Swine influenza (illness in pigs) is caused by influenza A viruses. Influenza A viruses of swine origin can cause influenza in humans. General information about influenza A viruses is presented in the bullet points below.
- Descriptive information
- Influenza A viruses are negative-sense single-stranded RNA viruses and belong to the family Orthomyxoviridae and the genus Influenzavirus A.
- Enveloped virions are 80 to 120 nm in diameter, are 200 to 300 nm long, and may be filamentous. They consist of spike-shaped surface proteins, a partially host-derived lipid-rich envelope, and matrix (M) proteins surrounding a helical segmented nucleocapsid (6 to 8 segments).
- The virus envelope glycoproteins (hemagglutinin [HA] and neuraminidase [NA]) are distributed evenly over the virion surface, forming characteristic spike-shaped structures; antigenic variations in these proteins form the basis of the classification system for influenza A virus subtypes.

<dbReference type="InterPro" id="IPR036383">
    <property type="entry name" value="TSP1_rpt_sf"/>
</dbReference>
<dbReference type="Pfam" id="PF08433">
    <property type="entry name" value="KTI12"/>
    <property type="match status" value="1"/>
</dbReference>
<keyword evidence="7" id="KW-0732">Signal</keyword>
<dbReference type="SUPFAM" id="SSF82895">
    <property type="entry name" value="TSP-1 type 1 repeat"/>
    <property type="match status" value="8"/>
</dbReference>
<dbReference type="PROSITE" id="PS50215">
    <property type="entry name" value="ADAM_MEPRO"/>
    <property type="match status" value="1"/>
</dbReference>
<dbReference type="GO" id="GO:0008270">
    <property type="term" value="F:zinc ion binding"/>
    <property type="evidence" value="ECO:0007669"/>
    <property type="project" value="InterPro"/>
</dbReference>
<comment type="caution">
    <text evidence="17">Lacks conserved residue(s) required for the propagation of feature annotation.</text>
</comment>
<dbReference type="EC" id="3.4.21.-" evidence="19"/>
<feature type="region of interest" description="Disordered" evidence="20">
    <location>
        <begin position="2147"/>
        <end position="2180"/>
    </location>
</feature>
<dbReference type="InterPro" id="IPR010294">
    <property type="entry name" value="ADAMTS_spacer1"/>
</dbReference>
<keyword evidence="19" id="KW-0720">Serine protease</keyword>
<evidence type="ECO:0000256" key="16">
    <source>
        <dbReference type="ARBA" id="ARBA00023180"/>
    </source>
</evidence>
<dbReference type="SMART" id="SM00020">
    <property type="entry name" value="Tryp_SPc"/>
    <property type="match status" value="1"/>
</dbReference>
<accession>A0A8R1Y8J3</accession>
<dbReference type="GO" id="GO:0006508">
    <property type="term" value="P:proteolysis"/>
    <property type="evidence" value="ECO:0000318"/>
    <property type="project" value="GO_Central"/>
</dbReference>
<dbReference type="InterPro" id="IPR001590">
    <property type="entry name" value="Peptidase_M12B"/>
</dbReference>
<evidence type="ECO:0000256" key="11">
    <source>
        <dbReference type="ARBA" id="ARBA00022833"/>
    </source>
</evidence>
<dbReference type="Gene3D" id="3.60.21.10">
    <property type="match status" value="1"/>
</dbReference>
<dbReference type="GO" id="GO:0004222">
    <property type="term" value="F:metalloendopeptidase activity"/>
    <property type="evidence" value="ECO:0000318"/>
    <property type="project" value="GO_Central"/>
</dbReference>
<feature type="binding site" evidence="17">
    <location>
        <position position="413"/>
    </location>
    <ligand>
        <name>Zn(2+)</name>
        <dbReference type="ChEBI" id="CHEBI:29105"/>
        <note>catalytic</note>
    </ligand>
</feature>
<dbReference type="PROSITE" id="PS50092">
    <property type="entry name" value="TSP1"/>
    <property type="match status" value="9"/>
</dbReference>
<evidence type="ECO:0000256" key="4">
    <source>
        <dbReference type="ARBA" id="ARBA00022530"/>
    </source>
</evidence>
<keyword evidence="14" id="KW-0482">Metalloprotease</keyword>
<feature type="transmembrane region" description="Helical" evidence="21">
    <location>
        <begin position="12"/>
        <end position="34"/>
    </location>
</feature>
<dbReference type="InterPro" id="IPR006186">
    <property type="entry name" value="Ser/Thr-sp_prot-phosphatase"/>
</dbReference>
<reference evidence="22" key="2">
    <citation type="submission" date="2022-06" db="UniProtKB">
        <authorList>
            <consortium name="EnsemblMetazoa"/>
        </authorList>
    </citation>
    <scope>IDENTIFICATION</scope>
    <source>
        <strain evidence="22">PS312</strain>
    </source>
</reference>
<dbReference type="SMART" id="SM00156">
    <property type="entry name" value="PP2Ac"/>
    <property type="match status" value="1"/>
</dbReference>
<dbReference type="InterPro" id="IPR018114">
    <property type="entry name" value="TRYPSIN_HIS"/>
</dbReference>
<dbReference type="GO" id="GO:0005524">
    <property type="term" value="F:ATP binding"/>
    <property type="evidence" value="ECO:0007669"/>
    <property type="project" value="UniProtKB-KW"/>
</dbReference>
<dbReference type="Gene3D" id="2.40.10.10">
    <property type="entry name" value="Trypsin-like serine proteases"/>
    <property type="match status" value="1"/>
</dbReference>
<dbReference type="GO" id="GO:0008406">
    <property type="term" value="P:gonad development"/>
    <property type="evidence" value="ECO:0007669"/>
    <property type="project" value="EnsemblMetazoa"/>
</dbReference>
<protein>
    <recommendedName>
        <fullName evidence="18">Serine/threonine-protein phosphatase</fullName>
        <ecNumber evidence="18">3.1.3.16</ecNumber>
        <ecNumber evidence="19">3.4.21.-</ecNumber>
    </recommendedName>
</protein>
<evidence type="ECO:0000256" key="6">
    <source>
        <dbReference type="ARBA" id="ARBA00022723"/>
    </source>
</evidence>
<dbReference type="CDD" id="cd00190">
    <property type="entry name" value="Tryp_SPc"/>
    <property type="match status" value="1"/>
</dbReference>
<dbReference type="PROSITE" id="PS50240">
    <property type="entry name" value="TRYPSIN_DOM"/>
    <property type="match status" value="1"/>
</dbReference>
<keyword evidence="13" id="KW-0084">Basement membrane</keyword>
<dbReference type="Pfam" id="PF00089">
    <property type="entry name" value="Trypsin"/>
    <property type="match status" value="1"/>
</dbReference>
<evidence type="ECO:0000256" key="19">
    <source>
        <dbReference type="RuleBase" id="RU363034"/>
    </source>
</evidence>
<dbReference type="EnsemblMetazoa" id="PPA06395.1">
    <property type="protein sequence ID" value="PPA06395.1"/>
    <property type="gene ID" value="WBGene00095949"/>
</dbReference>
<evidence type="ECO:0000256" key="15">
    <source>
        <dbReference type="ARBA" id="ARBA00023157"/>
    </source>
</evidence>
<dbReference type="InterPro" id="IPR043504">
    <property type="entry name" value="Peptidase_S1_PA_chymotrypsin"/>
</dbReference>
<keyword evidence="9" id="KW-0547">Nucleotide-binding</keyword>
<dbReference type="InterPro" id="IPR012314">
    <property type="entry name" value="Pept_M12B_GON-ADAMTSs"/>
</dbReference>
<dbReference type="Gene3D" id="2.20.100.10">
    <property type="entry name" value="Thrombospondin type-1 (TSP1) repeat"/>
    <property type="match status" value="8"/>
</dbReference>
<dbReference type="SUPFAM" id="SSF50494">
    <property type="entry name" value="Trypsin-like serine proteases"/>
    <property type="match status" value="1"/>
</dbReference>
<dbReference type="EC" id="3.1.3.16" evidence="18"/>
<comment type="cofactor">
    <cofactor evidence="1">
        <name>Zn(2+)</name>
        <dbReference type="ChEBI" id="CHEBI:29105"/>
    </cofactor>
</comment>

- Influenza A virus subtypes
- There are 16 different HA antigens (H1 to H16) and nine different NA antigens (N1 to N9) for influenza A.
- Human disease historically has been caused by three subtypes of HA (H1, H2, and H3) and two subtypes of NA (N1 and N2). More recently, human disease has been recognized to be caused by additional HA subtypes, including H5, H7, and H9 (all from avian origin).
- All of these subtypes have been found in birds, and birds are the primordial reservoir for influenza A viruses.
- Several subtypes have been found in pigs
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